News ID: 202655
Published: 0326 GMT October 18, 2017

Trump’s third travel ban faces second setback

Trump’s third travel ban faces second setback
REUTERS

A second US federal judge has blocked parts of President Donald Trump’s latest travel ban on people entering the United States from eight countries, dealing another legal blow to the administration’s third bid to impose travel restrictions.

US District Judge Theodore Chuang in Maryland, in a ruling issued overnight, said the policy as applied to six majority-Muslim countries likely violates the US Constitution’s prohibition on religious discrimination. He also ruled that the ban ran afoul of immigration law, Reuters reported.

Trump’s ban would have taken effect on Wednesday but was blocked on Tuesday by a US federal judge in Hawaii in a separate challenge.

Together, the pair of rulings set up a high-stakes battle over the president’s executive authority that is expected to ultimately wind up before the US Supreme Court.

Trump’s latest order targeted people from Iran, Libya, Syria, Yemen, Somalia, Chad and North Korea, as well as certain government officials from Venezuela. Neither of the court rulings lifts the restrictions on North Korea and Venezuela.

In the Maryland ruling, Chuang questioned the government’s argument that the restrictions are needed until the affected countries provide more information on travelers to the United States.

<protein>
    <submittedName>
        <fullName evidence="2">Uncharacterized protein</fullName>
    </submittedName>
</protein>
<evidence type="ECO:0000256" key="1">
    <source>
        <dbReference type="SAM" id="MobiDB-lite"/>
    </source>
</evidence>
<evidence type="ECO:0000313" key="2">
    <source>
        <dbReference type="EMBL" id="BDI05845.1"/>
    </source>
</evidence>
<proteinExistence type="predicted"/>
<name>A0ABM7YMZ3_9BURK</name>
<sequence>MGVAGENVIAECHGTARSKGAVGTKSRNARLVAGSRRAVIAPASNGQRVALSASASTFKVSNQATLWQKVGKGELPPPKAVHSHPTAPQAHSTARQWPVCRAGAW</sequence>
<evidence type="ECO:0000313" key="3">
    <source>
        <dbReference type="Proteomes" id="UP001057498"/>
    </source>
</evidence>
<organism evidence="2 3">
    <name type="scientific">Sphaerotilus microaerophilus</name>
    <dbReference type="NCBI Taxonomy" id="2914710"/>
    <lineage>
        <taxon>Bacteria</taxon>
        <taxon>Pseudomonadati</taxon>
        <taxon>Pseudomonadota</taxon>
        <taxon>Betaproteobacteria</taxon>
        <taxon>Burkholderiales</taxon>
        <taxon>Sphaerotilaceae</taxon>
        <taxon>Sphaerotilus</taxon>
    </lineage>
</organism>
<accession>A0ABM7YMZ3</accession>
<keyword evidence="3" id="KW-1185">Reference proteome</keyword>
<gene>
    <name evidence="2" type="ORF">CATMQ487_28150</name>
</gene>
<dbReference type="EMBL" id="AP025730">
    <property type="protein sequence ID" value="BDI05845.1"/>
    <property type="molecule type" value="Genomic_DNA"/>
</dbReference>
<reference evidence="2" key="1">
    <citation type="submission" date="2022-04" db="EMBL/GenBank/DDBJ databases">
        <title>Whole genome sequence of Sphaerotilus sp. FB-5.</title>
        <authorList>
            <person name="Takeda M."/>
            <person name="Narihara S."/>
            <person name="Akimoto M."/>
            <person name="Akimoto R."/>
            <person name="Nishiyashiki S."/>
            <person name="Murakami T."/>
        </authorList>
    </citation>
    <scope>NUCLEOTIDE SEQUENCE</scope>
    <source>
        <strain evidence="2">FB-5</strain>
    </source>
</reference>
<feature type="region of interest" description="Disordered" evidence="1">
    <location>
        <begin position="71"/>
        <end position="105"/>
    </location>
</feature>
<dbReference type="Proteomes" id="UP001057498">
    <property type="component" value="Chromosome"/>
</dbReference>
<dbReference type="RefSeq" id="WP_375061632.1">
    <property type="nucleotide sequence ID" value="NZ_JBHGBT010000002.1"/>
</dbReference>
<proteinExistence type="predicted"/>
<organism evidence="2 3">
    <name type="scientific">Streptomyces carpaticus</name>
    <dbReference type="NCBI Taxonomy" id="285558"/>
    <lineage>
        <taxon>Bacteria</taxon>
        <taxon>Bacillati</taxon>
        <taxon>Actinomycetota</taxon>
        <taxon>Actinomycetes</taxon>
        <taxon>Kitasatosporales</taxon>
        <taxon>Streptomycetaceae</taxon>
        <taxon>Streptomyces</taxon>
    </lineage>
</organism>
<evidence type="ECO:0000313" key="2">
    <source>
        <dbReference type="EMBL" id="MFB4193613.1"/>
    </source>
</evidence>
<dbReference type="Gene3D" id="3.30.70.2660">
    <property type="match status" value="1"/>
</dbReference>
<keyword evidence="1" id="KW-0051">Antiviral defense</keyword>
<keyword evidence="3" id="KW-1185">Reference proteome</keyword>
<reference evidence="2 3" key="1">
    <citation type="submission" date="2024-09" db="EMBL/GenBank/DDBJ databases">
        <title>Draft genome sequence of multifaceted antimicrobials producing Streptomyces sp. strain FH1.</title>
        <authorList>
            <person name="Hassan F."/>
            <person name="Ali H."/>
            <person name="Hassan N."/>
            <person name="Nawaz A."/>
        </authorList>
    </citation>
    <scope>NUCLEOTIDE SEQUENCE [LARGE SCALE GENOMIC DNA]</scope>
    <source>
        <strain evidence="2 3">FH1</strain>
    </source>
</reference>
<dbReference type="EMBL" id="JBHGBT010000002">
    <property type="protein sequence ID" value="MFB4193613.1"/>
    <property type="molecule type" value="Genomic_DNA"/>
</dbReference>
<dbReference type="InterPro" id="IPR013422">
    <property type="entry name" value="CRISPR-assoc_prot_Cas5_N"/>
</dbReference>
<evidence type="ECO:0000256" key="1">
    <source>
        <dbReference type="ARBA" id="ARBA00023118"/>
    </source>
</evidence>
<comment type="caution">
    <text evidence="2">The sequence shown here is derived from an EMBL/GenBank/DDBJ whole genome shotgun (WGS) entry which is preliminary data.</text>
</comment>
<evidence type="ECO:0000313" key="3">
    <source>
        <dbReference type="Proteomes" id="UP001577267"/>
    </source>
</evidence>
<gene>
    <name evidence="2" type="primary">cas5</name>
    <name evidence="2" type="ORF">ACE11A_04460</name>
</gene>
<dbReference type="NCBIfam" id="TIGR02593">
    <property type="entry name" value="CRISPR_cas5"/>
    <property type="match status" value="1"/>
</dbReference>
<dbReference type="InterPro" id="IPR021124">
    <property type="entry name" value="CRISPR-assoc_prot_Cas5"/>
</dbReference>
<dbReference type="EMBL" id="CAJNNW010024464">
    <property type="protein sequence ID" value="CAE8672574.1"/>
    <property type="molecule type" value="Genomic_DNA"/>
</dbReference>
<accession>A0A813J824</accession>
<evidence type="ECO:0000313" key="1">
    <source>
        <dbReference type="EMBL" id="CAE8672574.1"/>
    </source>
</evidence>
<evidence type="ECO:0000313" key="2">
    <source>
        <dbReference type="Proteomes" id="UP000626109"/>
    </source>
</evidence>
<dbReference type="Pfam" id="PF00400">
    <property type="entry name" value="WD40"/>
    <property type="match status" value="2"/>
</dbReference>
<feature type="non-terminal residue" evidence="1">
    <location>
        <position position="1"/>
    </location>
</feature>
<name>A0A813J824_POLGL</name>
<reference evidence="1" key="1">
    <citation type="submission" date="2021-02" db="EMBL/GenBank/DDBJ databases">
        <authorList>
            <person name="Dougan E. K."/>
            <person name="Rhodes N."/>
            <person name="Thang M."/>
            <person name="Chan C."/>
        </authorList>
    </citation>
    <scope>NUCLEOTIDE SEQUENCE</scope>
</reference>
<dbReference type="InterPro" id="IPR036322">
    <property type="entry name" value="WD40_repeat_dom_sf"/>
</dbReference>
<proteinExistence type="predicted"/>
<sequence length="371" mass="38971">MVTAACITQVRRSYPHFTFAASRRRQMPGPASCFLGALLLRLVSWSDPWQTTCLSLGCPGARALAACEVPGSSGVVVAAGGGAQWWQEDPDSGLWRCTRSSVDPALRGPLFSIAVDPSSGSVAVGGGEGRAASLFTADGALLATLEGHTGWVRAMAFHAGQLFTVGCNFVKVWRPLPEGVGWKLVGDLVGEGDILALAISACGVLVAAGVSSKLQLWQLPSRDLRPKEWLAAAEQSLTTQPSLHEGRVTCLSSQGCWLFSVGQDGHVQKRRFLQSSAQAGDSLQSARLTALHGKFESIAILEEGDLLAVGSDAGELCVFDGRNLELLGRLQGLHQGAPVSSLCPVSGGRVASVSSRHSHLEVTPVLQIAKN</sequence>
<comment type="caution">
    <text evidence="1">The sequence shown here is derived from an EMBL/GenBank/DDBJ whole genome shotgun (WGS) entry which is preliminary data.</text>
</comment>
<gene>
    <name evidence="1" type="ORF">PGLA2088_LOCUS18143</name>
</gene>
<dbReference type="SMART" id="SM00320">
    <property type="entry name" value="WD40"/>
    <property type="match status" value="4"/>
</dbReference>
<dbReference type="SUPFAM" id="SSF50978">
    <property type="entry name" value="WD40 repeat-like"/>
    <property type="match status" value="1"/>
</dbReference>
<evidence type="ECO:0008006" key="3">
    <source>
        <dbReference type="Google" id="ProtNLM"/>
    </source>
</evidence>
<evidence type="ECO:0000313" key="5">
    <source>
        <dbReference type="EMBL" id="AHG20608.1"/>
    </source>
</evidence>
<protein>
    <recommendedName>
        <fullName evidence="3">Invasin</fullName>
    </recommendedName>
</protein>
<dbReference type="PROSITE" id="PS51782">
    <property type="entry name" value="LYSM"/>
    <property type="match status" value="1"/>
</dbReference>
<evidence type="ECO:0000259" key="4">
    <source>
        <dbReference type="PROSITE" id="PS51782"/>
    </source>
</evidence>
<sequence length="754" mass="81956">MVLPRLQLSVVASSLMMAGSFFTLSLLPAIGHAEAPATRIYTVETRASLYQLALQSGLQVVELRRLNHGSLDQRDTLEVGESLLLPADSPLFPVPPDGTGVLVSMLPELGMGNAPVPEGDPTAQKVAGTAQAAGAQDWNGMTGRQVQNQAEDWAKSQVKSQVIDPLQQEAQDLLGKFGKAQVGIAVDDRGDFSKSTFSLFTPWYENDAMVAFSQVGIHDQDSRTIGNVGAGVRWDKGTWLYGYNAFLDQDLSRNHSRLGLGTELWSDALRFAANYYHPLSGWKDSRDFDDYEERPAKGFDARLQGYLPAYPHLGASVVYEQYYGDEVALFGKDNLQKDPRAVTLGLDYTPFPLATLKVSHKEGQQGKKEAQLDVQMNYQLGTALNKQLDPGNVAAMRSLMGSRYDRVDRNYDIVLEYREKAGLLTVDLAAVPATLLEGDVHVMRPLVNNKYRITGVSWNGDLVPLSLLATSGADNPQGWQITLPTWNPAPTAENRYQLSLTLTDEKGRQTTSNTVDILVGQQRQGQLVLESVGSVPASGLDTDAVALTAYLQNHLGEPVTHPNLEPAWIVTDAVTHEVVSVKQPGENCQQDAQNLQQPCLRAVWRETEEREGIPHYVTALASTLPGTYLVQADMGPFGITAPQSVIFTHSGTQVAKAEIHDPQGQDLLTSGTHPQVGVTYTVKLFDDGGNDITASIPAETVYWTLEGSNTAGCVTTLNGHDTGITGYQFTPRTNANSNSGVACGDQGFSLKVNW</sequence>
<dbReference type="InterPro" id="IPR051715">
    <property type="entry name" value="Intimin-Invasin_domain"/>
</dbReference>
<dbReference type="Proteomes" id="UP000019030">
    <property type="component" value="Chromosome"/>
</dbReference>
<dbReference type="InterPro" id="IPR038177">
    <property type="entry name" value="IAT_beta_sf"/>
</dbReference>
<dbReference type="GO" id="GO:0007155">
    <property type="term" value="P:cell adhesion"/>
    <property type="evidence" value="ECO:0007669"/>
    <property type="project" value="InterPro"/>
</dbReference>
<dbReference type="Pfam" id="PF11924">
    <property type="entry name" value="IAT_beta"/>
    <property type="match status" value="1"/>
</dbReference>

He cited various statements made by Trump, including his 2015 call for a “total and complete shutdown on Muslims entering the United States.”

Chuang wrote that the president’s public statements “not only fail to advance, but instead undermine, the position that the primary purpose of the travel ban now derives from the need to address information sharing deficiencies.”

The latest ban, announced last month, was the third version of a policy that targeted Muslim-majority countries but had been restricted by the courts. The Maryland case was brought by the American Civil Liberties Union, which represents several advocacy groups, including the International Refugee Assistance Project.

Unlike the Hawaii ruling, the Maryland decision would lift the restrictions only for people with family connections to the United States.

 

   
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